NY Times pushes the Bush-Perry feud

Are the New York Times' editors just discovering that there's no love lost between George W. Bush and Texas Governor -- and potential GOP presidential contender -- Rick Perry?  Or are the Times' editors kicking up dust to make trouble for an anticipated Perry run?

The Times reported yesterday that Governor Perry is breaking with former President Bush.  The fact is the Bush-Perry break began years ago.  Perry has never been a fan of Mr. Bush's "Compassionate Conservativism" --  or as true-blue conservatives term it, "Less Big Government Managed Better."  Perry, it appears, holds old fashioned conservative principles, and less big government is still too big.  And wasn't managing big government better Jerry Ford's and Nelson Rockefeller's idea? 

The Bush-Perry feud bubbled to the surface last year when Perry ran for re-election as governor.  Though Mr. Bush prudently kept a low profile, Bush supporters, including former Secretary of State James Baker and Dick Cheney, and key advisers, like Karl Rove and Karen Hughes, jumped in to support Perry's primary opponent, U.S. Senator Kay Bailey Hutchison.  The topper was George H. Bush's public endorsement of Hutchison's candidacy.

The Perry-Hutchinson contest was a classic maverick versus establishment showdown, with Hutchison painted into the establishment corner.  Texans tend to like mavericks -- especially when their conservative bona fides are stronger.  Perry also had an excellent track record as governor.  Perry won the primary contest in a romp and went on to trounce former Houston Mayor and Democrat standard-bearer Bill White in the General Election.

Should Governor Perry declare his candidacy for president, don't expect former President Bush's team to lift a finger in support of Perry.  But to what extent Bush's backers and minions oppose a Perry bid is an open question.  Rick Perry would make an unapologetic, formidable GOP presidential nominee.  The New York Times -- and liberals, generally -- have begun to grasp that fact.  Stirring up the Bush-Perry feud is one way of making the road ahead tougher for Rick Perry -- or so hope the Times' editors.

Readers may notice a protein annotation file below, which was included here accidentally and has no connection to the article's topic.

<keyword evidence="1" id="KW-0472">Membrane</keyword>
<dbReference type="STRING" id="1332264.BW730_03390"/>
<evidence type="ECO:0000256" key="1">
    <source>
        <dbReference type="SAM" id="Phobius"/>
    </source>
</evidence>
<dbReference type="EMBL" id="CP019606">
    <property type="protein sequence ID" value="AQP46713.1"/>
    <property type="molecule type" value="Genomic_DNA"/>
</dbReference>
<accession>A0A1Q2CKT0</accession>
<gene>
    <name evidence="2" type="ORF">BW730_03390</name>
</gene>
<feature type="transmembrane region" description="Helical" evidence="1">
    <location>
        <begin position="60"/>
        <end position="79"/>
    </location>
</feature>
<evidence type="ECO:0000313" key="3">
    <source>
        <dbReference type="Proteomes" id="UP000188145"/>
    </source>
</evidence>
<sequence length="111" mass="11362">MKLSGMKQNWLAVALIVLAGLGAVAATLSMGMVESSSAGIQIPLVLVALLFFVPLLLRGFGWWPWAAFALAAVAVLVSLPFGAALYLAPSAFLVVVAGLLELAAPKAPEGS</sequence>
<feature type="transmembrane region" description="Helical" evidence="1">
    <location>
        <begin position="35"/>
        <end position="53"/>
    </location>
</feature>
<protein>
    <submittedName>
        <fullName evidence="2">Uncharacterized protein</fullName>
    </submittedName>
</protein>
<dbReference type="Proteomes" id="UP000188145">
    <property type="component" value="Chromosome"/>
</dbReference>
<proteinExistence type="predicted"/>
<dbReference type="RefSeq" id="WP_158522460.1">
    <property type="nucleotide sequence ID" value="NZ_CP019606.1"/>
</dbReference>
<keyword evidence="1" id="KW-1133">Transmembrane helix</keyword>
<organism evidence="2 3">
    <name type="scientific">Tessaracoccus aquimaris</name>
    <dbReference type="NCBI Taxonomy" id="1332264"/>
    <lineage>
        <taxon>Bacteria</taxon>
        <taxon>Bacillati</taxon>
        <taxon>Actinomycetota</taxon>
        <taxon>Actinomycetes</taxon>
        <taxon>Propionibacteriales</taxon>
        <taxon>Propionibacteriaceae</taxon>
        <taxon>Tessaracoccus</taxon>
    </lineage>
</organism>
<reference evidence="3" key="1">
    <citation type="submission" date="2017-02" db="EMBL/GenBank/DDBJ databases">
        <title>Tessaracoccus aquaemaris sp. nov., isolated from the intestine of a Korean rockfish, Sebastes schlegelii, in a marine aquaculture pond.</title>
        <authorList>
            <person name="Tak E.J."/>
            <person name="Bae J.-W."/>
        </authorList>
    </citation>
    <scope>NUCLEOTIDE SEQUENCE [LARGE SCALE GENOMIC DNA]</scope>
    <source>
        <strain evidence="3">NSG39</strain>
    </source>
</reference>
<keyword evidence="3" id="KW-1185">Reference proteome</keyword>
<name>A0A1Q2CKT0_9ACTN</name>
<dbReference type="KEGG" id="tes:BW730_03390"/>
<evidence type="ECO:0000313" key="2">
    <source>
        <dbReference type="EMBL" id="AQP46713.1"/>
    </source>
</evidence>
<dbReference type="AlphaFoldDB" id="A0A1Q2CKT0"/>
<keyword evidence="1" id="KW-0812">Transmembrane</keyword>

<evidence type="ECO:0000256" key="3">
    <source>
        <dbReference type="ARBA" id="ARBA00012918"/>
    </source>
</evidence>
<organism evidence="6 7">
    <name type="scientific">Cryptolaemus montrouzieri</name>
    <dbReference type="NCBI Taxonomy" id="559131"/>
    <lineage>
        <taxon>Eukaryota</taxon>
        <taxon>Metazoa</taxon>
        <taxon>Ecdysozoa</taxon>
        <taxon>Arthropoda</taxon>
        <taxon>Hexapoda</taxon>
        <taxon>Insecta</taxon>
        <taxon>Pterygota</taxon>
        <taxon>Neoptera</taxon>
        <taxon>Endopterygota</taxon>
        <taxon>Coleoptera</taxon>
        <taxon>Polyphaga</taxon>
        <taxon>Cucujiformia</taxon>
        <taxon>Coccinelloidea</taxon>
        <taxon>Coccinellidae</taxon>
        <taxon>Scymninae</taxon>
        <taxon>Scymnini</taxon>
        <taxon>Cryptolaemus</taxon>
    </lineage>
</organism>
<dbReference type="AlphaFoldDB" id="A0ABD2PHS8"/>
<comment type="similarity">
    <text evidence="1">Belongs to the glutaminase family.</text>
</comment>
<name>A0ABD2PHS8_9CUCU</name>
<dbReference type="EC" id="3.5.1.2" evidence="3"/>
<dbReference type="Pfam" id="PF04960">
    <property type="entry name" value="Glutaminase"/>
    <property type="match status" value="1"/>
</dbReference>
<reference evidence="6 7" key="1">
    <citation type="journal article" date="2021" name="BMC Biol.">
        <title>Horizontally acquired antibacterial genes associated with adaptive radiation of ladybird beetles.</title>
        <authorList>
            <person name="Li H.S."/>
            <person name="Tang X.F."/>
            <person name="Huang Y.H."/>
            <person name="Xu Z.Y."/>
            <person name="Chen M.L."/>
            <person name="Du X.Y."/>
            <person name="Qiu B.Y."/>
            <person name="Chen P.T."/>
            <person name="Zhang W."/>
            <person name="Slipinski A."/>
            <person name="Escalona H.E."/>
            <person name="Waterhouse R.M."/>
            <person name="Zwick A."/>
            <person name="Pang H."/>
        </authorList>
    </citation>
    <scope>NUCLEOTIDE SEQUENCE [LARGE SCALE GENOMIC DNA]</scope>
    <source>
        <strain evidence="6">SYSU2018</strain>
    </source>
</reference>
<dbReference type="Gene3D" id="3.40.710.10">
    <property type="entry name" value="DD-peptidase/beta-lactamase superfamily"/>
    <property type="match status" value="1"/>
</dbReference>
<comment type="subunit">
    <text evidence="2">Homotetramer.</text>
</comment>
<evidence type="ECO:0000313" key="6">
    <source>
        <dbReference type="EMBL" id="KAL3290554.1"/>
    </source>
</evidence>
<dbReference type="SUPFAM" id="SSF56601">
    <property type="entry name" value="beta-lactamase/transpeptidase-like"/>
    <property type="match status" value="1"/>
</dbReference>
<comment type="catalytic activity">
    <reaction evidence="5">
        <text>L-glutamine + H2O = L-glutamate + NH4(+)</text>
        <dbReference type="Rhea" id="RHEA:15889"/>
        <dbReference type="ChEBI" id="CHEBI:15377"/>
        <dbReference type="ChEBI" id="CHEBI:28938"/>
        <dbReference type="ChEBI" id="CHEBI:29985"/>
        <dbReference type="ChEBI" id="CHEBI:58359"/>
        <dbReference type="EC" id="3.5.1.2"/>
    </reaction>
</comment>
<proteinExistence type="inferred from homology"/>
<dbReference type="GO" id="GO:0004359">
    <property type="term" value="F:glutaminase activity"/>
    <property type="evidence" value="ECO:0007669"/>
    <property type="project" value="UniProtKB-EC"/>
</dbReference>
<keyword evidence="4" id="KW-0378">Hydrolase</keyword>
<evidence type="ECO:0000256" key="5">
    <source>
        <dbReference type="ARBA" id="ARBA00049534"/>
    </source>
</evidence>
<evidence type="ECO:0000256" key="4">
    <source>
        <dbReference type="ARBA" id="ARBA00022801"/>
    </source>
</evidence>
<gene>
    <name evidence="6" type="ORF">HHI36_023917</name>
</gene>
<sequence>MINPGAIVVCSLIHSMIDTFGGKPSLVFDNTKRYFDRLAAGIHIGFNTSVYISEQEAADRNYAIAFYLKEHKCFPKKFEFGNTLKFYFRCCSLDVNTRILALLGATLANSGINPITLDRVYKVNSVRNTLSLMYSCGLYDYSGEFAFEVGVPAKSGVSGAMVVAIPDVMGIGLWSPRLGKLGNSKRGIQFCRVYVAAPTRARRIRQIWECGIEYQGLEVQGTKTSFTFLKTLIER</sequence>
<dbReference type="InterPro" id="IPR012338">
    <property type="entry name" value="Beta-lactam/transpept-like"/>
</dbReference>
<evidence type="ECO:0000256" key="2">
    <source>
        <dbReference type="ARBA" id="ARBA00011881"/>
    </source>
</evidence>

Are the New York Times' editors just discovering that there's no love lost between George W. Bush and Texas Governor -- and potential GOP presidential contender -- Rick Perry?  Or are the Times' editors kicking up dust to make trouble for an anticipated Perry run?

The Times reported yesterday that Governor Perry is breaking with former President Bush.  The fact is the Bush-Perry break began years ago.  Perry has never been a fan of Mr. Bush's "Compassionate Conservativism" --  or as true-blue conservatives term it, "Less Big Government Managed Better."  Perry, it appears, holds old fashioned conservative principles, and less big government is still too big.  And wasn't managing big government better Jerry Ford's and Nelson Rockefeller's idea? 

The Bush-Perry feud bubbled to the surface last year when Perry ran for re-election as governor.  Though Mr. Bush prudently kept a low profile, Bush supporters, including former Secretary of State James Baker and Dick Cheney, and key advisers, like Karl Rove and Karen Hughes, jumped in to support Perry's primary opponent, U.S. Senator Kay Bailey Hutchison.  The topper was George H. Bush's public endorsement of Hutchison's candidacy.

The Perry-Hutchinson contest was a classic maverick versus establishment showdown, with Hutchison painted into the establishment corner.  Texans tend to like mavericks -- especially when their conservative bona fides are stronger.  Perry also had an excellent track record as governor.  Perry won the primary contest in a romp and went on to trounce former Houston Mayor and Democrat standard-bearer Bill White in the General Election.

Should Governor Perry declare his candidacy for president, don't expect former President Bush's team to lift a finger in support of Perry.  But to what extent Bush's backers and minions oppose a Perry bid is an open question.  Rick Perry would make an unapologetic, formidable GOP presidential nominee.  The New York Times -- and liberals, generally -- have begun to grasp that fact.  Stirring up the Bush-Perry feud is one way of making the road ahead tougher for Rick Perry -- or so hope the Times' editors. 

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